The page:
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Does Creativity Require Constraints?

How constraints can promote creativity

If I asked you to draw a person from planet aardvark, would you be more creative if (a) I gave you no examples, or (b) gave you a few examples of what aardvarkians look like?

Research suggests you'd be more creative if I didn't allow your mind to roam free. When people are given the task of imagining alien creatures, most use specific instances (e.g., joe the plumber) as their starting point. This effect is especially pronounced when creatures are described as being intelligent and capable of space travel. Even science fiction writers aren't immune to this effect: content analyses of creatures invented by science fiction writers show striking similarities to animals here on earth: bilateral symmetry, and the presence of legs and eyes represented symmetrically in heads at the tops of bodies. Most science fiction writers aren't all that imaginative!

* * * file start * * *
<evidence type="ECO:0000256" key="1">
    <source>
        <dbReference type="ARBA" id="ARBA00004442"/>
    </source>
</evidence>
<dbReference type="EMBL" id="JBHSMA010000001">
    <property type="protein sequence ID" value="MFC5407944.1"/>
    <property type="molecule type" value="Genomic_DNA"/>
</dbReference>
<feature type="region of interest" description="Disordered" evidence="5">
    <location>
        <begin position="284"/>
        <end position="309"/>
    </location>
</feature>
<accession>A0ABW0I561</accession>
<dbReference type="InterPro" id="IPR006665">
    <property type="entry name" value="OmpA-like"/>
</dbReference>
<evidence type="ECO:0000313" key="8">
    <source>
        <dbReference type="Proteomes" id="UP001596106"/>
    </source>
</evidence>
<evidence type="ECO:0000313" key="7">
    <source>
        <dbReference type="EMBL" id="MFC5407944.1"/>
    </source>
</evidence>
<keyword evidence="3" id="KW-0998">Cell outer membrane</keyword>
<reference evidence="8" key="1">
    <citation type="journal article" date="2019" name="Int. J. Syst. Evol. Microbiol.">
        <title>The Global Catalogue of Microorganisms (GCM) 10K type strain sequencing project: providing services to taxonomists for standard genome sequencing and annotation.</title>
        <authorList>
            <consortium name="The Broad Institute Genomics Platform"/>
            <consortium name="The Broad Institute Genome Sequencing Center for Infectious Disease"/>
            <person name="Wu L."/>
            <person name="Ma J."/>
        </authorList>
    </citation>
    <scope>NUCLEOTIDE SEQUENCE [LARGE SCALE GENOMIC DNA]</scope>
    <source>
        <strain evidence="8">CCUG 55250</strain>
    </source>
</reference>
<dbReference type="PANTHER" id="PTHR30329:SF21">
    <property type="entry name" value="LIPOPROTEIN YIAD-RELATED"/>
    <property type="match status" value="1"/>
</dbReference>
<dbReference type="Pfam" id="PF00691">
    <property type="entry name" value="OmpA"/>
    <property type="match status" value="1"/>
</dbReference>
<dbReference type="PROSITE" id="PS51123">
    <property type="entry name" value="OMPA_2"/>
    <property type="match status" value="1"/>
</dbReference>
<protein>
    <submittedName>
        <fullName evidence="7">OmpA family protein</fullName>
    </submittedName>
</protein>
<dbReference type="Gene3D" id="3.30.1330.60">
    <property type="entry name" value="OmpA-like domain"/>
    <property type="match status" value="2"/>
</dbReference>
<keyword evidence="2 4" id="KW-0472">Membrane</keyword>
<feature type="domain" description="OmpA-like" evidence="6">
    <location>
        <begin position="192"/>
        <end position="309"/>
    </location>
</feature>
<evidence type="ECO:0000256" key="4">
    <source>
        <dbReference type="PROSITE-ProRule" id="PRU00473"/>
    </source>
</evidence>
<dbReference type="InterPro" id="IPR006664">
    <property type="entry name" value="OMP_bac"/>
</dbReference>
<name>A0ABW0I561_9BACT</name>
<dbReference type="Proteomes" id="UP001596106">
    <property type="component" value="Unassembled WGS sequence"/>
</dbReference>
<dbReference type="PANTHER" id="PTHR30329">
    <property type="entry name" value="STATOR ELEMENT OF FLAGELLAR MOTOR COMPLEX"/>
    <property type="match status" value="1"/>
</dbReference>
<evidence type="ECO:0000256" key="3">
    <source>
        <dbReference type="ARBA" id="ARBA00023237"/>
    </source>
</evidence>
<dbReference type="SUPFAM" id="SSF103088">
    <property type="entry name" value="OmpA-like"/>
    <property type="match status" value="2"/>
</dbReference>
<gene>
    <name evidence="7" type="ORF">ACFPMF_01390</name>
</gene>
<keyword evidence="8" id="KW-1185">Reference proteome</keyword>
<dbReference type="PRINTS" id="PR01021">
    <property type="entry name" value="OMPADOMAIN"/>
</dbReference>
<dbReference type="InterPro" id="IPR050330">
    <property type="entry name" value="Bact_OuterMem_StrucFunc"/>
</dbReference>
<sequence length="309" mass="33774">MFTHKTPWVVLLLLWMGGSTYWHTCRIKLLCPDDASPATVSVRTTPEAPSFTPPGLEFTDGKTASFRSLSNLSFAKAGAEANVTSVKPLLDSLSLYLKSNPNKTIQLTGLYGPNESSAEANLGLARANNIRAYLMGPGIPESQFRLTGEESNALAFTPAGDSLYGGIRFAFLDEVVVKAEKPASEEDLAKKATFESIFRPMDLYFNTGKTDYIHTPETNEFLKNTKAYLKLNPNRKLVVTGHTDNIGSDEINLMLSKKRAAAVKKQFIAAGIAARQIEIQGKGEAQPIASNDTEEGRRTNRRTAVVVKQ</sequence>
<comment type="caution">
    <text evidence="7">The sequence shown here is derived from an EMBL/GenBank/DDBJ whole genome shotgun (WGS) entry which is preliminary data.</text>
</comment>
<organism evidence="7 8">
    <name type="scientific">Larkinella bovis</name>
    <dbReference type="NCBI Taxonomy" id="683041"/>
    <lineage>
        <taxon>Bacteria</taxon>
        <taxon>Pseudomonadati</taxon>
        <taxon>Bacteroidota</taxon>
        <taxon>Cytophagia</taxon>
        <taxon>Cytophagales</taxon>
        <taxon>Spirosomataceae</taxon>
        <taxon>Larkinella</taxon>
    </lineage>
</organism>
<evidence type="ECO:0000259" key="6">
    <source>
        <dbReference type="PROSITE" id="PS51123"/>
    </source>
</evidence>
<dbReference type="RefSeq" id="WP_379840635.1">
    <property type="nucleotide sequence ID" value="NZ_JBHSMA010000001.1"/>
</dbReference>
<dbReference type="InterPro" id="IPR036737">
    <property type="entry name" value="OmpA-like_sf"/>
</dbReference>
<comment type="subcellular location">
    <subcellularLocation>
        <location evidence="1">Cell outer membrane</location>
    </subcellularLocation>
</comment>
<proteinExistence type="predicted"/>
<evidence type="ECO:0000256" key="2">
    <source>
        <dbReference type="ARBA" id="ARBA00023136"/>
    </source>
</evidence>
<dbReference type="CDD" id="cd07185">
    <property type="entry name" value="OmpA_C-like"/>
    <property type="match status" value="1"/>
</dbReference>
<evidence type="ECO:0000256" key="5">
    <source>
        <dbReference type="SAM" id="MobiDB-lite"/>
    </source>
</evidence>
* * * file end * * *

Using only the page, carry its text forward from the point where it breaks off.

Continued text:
Creativity involves variability— different ways of doing things. But creativity also involves constraints, which can either promote or preclude creativity. This simple, yet extremely important and non-obvious insight is the basis of Patricia Stokes’s excellent book "Creativity from Constraints: The Psychology of Breakthrough". Through an impressive array of examples, she makes it clear that constraints play a role in many different creative domains, and in many of the most revolutionary creative products of our time.